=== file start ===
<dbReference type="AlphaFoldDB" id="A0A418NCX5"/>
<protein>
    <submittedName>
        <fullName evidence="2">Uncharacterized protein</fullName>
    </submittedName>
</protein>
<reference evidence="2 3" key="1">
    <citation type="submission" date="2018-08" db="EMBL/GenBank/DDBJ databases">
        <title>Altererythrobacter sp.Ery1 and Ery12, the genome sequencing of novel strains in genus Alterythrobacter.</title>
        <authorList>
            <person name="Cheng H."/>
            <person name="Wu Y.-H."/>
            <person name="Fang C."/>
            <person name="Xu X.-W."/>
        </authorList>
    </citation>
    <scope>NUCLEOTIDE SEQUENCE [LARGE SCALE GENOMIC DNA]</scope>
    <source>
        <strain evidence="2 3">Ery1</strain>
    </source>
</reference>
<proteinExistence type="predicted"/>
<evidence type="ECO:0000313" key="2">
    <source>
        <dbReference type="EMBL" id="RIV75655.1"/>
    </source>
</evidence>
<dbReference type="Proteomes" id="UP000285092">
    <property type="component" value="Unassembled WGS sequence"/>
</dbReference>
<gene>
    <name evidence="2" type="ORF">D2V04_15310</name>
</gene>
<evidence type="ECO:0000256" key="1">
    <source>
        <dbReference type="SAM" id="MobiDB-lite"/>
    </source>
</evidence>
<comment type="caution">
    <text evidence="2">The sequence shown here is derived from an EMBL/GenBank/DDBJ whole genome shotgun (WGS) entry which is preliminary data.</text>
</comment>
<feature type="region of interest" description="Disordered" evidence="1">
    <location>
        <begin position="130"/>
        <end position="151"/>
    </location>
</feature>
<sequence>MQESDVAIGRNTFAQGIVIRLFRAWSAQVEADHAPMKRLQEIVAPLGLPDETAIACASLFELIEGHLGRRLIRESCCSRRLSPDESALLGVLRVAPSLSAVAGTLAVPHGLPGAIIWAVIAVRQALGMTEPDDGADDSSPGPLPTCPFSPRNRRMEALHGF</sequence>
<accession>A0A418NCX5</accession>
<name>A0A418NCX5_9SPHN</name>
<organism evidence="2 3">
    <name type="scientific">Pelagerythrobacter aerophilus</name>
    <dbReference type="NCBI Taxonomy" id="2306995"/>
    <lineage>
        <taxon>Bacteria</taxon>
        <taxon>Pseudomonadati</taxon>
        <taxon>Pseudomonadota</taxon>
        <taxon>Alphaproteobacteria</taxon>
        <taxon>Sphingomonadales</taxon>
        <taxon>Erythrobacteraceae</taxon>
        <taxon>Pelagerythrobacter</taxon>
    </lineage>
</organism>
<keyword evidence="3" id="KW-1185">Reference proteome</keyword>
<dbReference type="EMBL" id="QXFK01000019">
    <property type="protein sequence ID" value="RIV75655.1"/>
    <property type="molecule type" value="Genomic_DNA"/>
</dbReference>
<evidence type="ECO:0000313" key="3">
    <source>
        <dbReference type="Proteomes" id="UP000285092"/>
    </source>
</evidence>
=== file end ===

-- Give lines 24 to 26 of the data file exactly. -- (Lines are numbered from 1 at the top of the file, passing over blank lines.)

    <source>
        <dbReference type="EMBL" id="RIV75655.1"/>
    </source>